The positive is that- I learned more than I imagined possible at this festival and I was floored by the positive vibes, the loving, compassionate and enthusiastic composers, and just everyone’s willingness to help clear the hurdles! I learned that Lisa Kaplan is not only really fun to watch perform, in her brain she’s like grooving always to a “one-e-and-a-two-e-and-a” but can yell out the appropriate syllable while playing her part, wearing six inch heels and totally not getting a hair out of place. I kid, but I love that sure- there were days that I could not carry on a conversation because I was so busy subdividing at all times, (tri-pu-let, 1234, 12345); started subdividing while walking, while eating, while brushing my teeth at someone else’s suggestion. I also appreciate how many friends were willing to meet up with me- and just “check” my rhythm, or try to come up with the crazy inspiring ideas of how to figure out a crazy rhythm (sixteenth note back poundings, game show theme songs, dirty sayings or chopping and compartmentalizing… it was so helpful!) I had a lot of fun/love/respect performing with Matt Albert who always has that smile on his face , and with his impeccable technique would talk to me about sliding back and forth between killer double stops, and show downbeats with an arm, a shoulder, his hair, or an exhale. I also owe some vitamin tablets to Tim Munro, who is always the consummate professional, whose sound I love trying to emulate. I hope to jam with the rest of them someday too.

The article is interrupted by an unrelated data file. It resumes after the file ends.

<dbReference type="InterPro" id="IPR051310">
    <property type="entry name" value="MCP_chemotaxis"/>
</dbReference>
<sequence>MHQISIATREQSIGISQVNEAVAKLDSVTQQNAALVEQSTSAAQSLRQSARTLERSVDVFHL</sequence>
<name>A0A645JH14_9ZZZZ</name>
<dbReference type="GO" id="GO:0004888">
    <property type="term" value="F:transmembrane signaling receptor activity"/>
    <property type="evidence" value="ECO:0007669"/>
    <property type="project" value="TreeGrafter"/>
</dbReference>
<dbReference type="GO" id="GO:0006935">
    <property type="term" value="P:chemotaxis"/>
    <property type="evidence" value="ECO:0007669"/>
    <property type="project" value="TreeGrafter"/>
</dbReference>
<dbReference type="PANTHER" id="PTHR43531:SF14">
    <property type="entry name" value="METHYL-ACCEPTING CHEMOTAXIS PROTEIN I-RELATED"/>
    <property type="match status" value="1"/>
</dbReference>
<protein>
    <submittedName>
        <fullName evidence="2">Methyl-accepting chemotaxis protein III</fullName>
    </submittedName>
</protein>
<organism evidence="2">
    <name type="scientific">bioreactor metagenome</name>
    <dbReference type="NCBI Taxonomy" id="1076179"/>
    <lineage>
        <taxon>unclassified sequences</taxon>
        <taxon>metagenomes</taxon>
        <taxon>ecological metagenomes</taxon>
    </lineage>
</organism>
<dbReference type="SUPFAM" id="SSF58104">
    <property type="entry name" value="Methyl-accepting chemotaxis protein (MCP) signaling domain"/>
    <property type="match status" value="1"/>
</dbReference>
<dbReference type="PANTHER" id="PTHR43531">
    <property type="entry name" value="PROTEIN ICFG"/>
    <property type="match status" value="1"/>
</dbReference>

Anyway, the point is- MusicX was a lot of work, a lot of extra practice time to try to coordinate the Bartok pizzicatos, to bow, over and over again. Composers sat in on all our rehearsals, and it was great that they were always positive about what they heard. Sometimes we could get them to sing along- and it was neat to always be able to talk about sound, interpretation, “the gestures” and they were open to what musicality we brought to their pieces! Also beyond words- which others have already talked about is watching eighth blackbird perform- and perform works that were of the faculty composers who were there with us at the festival learn from their performances, their cueing- their groove, and also get to talk to them about life- and how they embody the excitement and thrill of new music.